MUSIC: Schumann: “Curious Story” from Kinderszenen, Op. 15, Daniel Blumenthal, pianist [Calliope, track 16] [1:05]

FLAXMAN: “Blindman’s Bluff.”

MUSIC: Schumann: “Blindman’s Bluff” from Kinderszenen, Op. 15, Daniel Blumenthal, pianist [Calliope, track 17] [0:35]

FLAXMAN: “Child’s Desire”

MUSIC: Schumann: “Child’s Desire” from Kinderszenen, Op. 15, Daniel Blumenthal, pianist [Calliope, track 18] [0:58]

FLAXMAN: “Perfect Happiness.”

MUSIC: Schumann: “Perfect Happiness” from Kinderszenen, Op. 15, Daniel Blumenthal, pianist [Calliope, track 19] [0:55]

FLAXMAN: “Important Happening.”

MUSIC: Schumann: “Important Happening” from Kinderszenen, Op. 15, Daniel Blumenthal, pianist [Calliope, track 20] [0:53]

FLAXMAN: “Reverie.”

MUSIC: Schumann: “Reverie” from Kinderszenen, Op. 15, Daniel Blumenthal, pianist [Calliope, track 21] [2:44]

MUSIC: Schumann: the remainder of Kinderszenen, Op. 15, Daniel Blumenthal, pianist [Calliope, tracks 22-27]

FLAXMAN [announces the remainder of the pieces is the same fashion as above.]

FLAXMAN: Kinderszenen, Scenes from Childhood, Opus 15, by Robert Schumann performed by Daniel Blumenthal.

You are listening to “Classical Kids” on this hour of Compact Discoveries. We are featuring the three best-known suites for piano inspired by children. First we heard the Dolly Suite for duo pianists by Gabriel Fauré. We just listened to Scenes from Childhood by Robert Schumann. And now I’ll perform a true miracle, with a great deal of help from Pierian Recordings. We’ll listen to the Children’s Corner Suite by Claude Debussy, recorded in 1913 by the composer himself, who died in 1918.

The “miracle” is that you will hear this in high fidelity, stereo sound — audio techniques that weren’t developed for nearly another half-century. This is possible because Debussy recorded this music on a reproducing piano roll, not on a 78 RPM record. This piano roll was played back on a reproducing piano similar to the one on which it was recorded. This sound was then taped from the piano in high fidelity stereo, just as if a live person were sitting there playing the piano.
The Children’s Corner Suite, which Debussy dedicated to his daughter, consists of six pieces. Debussy gave them English titles, making a mistake with the second piece, which he called “Jimbo’s Daughter” rather than “Jumbo’s Daughter.”

Composed between 1906 and 1908, the suite starts with “Doctor Gradus ad Parnassum.” Granted, that doesn’t sound like it’s totally in English, either. “Gradus ad Parnassum” is Latin, to tell the truth, and it means “Steps to Parnassus.” It refers to the mountain sacred to Apollo and the Muses. In Debussy’s piece, it is a parody of a child’s attempt to play a piece by Clementi.

Here, then, is The Children’s Corner Suite by Claude Debussy, as played by the composer.

MUSIC: Debussy: “Doctor Gradus ad Parnassum” from Children’s Corner Suite, with the composer at the piano [Pierian 0001, track 8] [1:51]

FLAXMAN: “Jimbo’s Lullaby.”

MUSIC: Debussy: “Jimbo’s Lullaby” from Children’s Corner Suite, with the composer at the piano [Pierian 0001, track 9] [3:06]

FLAXMAN: “Jimbo's Lullaby” from The Children’s Corner Suite by Claude Debussy, performed by the composer. The next piece in the series is called “Serenade for the Doll.”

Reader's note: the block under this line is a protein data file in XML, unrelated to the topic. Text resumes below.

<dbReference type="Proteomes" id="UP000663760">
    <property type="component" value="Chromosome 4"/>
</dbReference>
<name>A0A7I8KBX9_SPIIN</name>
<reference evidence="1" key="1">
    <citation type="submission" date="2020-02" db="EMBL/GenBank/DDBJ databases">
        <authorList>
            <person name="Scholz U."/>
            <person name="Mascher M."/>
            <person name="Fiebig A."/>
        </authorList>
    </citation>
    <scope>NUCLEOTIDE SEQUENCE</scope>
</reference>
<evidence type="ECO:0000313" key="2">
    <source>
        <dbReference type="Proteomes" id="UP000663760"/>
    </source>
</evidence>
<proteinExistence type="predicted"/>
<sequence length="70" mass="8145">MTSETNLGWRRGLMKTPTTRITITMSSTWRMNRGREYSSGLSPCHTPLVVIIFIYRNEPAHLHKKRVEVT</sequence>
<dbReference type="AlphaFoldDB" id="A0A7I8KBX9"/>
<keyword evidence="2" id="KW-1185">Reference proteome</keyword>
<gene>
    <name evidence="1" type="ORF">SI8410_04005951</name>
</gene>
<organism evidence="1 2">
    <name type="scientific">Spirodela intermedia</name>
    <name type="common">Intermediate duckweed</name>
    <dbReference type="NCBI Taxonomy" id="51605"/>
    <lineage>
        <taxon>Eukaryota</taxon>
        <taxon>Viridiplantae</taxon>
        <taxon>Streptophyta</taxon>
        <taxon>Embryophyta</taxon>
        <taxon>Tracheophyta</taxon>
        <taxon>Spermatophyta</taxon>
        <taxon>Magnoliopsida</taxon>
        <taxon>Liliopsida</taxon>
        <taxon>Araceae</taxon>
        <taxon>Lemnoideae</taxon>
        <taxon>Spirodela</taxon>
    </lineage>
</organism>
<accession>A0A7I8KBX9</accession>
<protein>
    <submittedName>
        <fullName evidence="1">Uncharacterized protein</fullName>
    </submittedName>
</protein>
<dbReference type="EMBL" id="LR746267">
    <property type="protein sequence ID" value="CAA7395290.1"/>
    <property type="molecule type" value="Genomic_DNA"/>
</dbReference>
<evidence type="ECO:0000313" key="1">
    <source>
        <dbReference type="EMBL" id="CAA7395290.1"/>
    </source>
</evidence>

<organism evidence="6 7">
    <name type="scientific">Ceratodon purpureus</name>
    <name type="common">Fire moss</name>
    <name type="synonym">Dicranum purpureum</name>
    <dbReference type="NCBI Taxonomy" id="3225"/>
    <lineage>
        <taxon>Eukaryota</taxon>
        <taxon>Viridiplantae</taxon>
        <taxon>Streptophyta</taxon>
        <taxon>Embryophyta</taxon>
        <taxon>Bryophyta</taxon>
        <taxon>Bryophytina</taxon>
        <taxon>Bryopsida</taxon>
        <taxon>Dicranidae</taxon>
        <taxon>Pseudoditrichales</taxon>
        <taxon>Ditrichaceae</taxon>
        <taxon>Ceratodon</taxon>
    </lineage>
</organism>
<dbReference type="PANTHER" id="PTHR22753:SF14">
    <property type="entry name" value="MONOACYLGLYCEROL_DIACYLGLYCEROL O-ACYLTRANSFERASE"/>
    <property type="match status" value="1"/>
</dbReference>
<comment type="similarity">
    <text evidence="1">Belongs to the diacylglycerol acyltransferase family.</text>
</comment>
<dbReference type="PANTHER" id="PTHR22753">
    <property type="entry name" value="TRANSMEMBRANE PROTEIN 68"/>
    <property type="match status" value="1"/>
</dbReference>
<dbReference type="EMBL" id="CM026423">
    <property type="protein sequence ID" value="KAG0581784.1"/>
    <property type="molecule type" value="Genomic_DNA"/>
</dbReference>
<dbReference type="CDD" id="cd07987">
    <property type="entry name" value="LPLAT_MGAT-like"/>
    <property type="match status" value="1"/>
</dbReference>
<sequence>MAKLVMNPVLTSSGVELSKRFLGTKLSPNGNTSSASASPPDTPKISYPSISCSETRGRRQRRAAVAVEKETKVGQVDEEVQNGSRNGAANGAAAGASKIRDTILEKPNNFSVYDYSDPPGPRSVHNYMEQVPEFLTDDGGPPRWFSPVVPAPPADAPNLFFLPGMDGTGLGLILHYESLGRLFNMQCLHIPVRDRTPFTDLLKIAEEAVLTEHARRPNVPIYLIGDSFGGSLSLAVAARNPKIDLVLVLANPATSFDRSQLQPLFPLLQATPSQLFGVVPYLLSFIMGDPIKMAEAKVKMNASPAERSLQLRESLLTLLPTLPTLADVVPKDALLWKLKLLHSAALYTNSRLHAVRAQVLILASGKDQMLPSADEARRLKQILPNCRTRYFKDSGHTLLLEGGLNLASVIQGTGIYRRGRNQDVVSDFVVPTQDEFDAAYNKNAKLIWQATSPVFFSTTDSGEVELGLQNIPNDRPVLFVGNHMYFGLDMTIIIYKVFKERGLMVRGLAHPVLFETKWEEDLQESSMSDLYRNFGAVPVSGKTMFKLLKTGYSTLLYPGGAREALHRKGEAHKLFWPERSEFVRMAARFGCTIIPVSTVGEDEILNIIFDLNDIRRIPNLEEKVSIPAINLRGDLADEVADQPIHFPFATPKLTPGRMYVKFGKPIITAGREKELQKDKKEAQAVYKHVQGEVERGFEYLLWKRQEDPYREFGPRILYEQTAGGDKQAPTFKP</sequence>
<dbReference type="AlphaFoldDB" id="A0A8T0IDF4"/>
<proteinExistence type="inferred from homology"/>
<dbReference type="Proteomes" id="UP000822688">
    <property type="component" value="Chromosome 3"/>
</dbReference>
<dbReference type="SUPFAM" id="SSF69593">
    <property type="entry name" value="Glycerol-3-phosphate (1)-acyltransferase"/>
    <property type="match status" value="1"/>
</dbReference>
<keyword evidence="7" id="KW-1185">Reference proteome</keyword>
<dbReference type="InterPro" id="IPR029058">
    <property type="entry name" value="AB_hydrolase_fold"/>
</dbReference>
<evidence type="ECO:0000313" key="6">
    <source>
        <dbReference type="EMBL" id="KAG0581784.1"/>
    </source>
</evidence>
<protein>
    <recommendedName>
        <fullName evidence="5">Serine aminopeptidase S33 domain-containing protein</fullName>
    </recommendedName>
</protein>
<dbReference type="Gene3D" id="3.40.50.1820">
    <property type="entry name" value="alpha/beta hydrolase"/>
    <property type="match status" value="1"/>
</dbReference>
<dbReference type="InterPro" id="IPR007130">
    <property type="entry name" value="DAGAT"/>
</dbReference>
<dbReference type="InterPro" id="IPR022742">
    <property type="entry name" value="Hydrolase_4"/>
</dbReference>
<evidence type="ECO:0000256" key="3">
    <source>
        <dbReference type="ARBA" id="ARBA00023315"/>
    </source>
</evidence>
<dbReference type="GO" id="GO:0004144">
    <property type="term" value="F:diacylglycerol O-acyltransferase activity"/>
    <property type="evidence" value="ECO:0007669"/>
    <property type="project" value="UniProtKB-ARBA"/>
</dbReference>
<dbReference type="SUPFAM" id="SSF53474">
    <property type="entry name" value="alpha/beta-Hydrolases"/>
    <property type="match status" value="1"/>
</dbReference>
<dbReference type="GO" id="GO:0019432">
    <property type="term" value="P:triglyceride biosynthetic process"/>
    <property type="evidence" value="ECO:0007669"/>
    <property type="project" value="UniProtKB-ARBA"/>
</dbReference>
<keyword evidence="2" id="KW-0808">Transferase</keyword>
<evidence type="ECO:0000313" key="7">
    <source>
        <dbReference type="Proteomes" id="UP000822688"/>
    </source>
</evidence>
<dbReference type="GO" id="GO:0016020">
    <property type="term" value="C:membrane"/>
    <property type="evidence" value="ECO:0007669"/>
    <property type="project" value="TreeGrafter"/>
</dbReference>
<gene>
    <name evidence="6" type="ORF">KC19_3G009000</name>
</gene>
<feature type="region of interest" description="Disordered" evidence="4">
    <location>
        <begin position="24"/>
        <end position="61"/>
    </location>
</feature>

MUSIC: Debussy: “Serenade for the Doll” from Children’s Corner Suite, with the composer at the piano [Pierian 0001, track 10] [1:44]

FLAXMAN: “The Snow is Dancing.”

MUSIC: Debussy: “The Snow is Dancing” from Children’s Corner Suite, with the composer at the piano [Pierian 0001, track 11] [2:09]


FLAXMAN: “The Little Shepherd.”

MUSIC: Debussy: “The Little Shepherd” from Children’s Corner Suite, with the composer at the piano [Pierian 0001, track 12] [1:47]

FLAXMAN: The final piece in The Children’s Corner Suite is called “Golliwog’s Cake Walk.” A golliwog is an animated doll in children’s fiction by Bertha Upton. A “cakewalk” is a black American game having a cake as the prize for the most accomplished steps and figures in walking. It is also a stage dance developed from walking steps and figures typically involving a high prance with backward tilt.

MUSIC: Debussy: “Golliwog’s Cake Walk” from the Children’s Corner Suite, with the composer at the piano [Pierian 0001, track 13] [2:53]

FLAXMAN: The Children’s Corner Suite by Claude Debussy. The composer was at the piano in a Pierian Recording made from a reproducing piano roll.

MUSIC: Poldini: Poupée valsante (Waltzing Doll), performed by pianist Philip Martin [Hyperion CDA67379, track 19] under the following:

You have been listening to Compact Discoveries. In this hour we have explored “Classical Kids” — music inspired by children, composed by Fauré, Schumann and Debussy. I hope you have enjoyed this program. My name is Fred Flaxman, and you can reach me in care of this station or by e-mail at fred@compactdiscoveries.com.

Do you have an idea for a Compact Discoveries theme? I’d love to hear it. If I make a future program using your suggestion, I’ll give you credit for it at the end of the program. The first person to suggest the theme is the person who will be mentioned on the air, unless that person is me. My e-mail address, again, is fred@compactdiscoveries.com. Thank you for listening!

MUSIC: ends at 56:45

ANNOUNCER (Steve Jencks):
This program was made possible in part by the National Endowment for the Arts - a great nation deserves great art; and by the Public Radio Exchange Reversioning Project. The Public Radio Exchange is at prx.org.

Program Ends at 57:00

 

 
  2009 Compact Discoveries